Brazil, Germany, Japan and India, also known as the G-4, raised the issue of categories of membership, the question of veto and regional representation, at the Intergovernmental Negotiations (IGN) on United Nations Security Council (UNSC) Reform. Delivering a joint statement on behalf of the G-4, India’s Permanent Representative to the United Nations, Syed Akbaruddin, hoped that as in the next session the IGN enters its 10th year it would sure pave way for discussion to transition into negotiations as he noted: “While, academic discussions indicate that the veto is the most unpopular aspect of the Council’s functioning, politically its abolition is acknowledged as being extremely difficult; While in debates it is accepted that the views of the Troop Contributing Countries need to be taken into account in framing peace operations, the political reality is that they do not have an effective platform for expression on such matters.”
“While theoretically a body of 15 should be run by 15, politically, we know that is not the case with the Council; While legally the Charter does not provide for the concept of regional representation, however, we know that politically, regional representation is an issue of importance to Africa.”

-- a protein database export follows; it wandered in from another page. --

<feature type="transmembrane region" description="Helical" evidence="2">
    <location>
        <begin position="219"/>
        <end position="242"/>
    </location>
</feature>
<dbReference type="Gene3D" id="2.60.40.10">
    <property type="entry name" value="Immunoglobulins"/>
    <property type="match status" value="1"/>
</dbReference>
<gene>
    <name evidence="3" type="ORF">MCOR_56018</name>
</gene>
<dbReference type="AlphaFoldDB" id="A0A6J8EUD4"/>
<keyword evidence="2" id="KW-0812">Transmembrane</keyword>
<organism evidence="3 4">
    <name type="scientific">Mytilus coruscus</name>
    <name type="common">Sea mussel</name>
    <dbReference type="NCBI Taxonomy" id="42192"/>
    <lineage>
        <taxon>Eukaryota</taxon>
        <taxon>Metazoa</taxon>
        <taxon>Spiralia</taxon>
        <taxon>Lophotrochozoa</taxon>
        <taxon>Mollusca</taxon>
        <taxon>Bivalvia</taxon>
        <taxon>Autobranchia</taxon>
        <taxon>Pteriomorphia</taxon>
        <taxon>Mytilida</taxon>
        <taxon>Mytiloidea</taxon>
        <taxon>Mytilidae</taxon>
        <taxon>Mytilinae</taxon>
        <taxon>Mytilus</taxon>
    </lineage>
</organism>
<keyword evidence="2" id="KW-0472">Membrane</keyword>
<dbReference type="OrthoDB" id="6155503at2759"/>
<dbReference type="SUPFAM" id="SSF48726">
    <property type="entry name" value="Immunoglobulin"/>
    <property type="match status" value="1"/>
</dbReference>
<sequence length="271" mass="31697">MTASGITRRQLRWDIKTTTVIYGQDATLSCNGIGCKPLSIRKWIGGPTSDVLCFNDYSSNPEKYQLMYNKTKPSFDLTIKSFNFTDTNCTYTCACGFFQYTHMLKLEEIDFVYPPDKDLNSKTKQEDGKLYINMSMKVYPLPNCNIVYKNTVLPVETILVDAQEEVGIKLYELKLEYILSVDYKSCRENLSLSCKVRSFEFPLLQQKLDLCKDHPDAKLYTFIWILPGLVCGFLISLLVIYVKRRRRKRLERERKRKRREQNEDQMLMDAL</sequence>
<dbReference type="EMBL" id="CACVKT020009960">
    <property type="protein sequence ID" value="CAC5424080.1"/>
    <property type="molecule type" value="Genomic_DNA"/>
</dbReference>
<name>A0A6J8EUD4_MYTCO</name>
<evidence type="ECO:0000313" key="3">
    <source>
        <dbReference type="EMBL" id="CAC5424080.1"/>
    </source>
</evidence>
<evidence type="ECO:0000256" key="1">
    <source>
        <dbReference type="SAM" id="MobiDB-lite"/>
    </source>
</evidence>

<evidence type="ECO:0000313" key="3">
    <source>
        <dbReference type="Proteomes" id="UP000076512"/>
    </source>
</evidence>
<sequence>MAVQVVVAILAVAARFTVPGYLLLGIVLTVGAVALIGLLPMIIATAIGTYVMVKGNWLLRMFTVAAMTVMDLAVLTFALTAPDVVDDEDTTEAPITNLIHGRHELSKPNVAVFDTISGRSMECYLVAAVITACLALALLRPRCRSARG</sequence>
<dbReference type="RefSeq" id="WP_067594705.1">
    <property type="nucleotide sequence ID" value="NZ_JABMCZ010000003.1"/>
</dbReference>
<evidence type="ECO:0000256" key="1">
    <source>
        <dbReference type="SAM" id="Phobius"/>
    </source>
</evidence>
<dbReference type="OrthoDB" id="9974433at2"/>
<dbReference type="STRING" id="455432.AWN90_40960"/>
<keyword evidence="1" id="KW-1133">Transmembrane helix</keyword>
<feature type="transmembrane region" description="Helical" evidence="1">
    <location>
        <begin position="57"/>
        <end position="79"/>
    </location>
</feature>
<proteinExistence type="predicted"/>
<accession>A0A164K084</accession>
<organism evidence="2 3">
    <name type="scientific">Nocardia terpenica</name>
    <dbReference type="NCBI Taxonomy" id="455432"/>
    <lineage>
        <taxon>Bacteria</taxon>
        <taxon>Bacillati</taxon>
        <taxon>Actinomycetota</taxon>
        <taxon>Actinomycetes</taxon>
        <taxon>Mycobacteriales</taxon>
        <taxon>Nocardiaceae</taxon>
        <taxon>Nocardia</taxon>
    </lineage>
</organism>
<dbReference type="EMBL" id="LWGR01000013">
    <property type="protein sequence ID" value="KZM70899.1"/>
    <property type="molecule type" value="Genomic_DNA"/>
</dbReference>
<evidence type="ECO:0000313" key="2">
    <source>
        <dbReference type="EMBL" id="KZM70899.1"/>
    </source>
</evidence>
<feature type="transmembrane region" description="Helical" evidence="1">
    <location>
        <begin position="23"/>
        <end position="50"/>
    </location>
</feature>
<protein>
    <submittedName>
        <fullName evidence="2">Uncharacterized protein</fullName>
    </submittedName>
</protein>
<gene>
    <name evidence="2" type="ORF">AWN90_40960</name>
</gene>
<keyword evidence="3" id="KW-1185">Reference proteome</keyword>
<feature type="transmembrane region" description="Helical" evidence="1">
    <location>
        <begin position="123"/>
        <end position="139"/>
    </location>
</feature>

To address these issues we need to move beyond discussions to political give and take negotiations, he added. He also raised the issue of 54 African countries being unrepresented in the permanent category and the expansion of the 2-year term non-permanent seats.
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The G-4 nations support each other’s bids for permanent seats on the United Nations Security Council. Each of these four countries have figured among the elected non-permanent members of the council since the UN’s establishment and their economic and political influence has grown significantly in the last decades, reaching a scope comparable to the permanent members of the Council. The G-4 argue that global politics has changed a lot – as regards its power, structure, rules, and norms since the formation of the UN. There has been redistribution of power and emergence of new power centres. However, as a global institution to promote international peace and security, the UNSC has not responded to these changes due to many reasons.